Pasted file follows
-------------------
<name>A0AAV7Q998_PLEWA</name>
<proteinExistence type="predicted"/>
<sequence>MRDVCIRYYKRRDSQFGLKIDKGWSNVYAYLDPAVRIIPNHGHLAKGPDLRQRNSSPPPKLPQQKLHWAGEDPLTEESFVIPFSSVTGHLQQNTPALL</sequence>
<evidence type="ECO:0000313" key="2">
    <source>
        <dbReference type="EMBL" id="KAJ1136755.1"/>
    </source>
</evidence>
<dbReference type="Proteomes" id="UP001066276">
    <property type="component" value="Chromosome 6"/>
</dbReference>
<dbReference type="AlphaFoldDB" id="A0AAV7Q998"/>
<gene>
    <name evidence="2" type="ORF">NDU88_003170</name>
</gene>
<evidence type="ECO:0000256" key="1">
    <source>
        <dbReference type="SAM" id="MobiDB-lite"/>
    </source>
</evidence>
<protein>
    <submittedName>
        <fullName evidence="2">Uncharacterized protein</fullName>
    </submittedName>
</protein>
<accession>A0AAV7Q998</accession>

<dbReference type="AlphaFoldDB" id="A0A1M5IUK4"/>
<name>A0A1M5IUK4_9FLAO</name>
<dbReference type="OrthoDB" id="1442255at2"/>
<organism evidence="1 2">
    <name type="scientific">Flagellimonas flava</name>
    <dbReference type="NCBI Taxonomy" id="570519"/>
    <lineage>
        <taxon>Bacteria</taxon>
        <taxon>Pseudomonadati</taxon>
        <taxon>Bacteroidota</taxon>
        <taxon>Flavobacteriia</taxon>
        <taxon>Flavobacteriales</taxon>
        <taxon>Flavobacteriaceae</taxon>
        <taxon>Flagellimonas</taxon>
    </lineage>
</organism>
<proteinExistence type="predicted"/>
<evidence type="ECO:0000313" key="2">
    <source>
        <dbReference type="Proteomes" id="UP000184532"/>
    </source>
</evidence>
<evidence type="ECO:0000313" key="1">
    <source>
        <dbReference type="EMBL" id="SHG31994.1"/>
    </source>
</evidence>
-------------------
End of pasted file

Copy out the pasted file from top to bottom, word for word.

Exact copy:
<name>A0AAV7Q998_PLEWA</name>
<proteinExistence type="predicted"/>
<sequence>MRDVCIRYYKRRDSQFGLKIDKGWSNVYAYLDPAVRIIPNHGHLAKGPDLRQRNSSPPPKLPQQKLHWAGEDPLTEESFVIPFSSVTGHLQQNTPALL</sequence>
<evidence type="ECO:0000313" key="2">
    <source>
        <dbReference type="EMBL" id="KAJ1136755.1"/>
    </source>
</evidence>
<dbReference type="Proteomes" id="UP001066276">
    <property type="component" value="Chromosome 6"/>
</dbReference>
<dbReference type="AlphaFoldDB" id="A0AAV7Q998"/>
<gene>
    <name evidence="2" type="ORF">NDU88_003170</name>
</gene>
<evidence type="ECO:0000256" key="1">
    <source>
        <dbReference type="SAM" id="MobiDB-lite"/>
    </source>
</evidence>
<protein>
    <submittedName>
        <fullName evidence="2">Uncharacterized protein</fullName>
    </submittedName>
</protein>
<accession>A0AAV7Q998</accession>

<dbReference type="AlphaFoldDB" id="A0A1M5IUK4"/>
<name>A0A1M5IUK4_9FLAO</name>
<dbReference type="OrthoDB" id="1442255at2"/>
<organism evidence="1 2">
    <name type="scientific">Flagellimonas flava</name>
    <dbReference type="NCBI Taxonomy" id="570519"/>
    <lineage>
        <taxon>Bacteria</taxon>
        <taxon>Pseudomonadati</taxon>
        <taxon>Bacteroidota</taxon>
        <taxon>Flavobacteriia</taxon>
        <taxon>Flavobacteriales</taxon>
        <taxon>Flavobacteriaceae</taxon>
        <taxon>Flagellimonas</taxon>
    </lineage>
</organism>
<proteinExistence type="predicted"/>
<evidence type="ECO:0000313" key="2">
    <source>
        <dbReference type="Proteomes" id="UP000184532"/>
    </source>
</evidence>
<evidence type="ECO:0000313" key="1">
    <source>
        <dbReference type="EMBL" id="SHG31994.1"/>
    </source>
</evidence>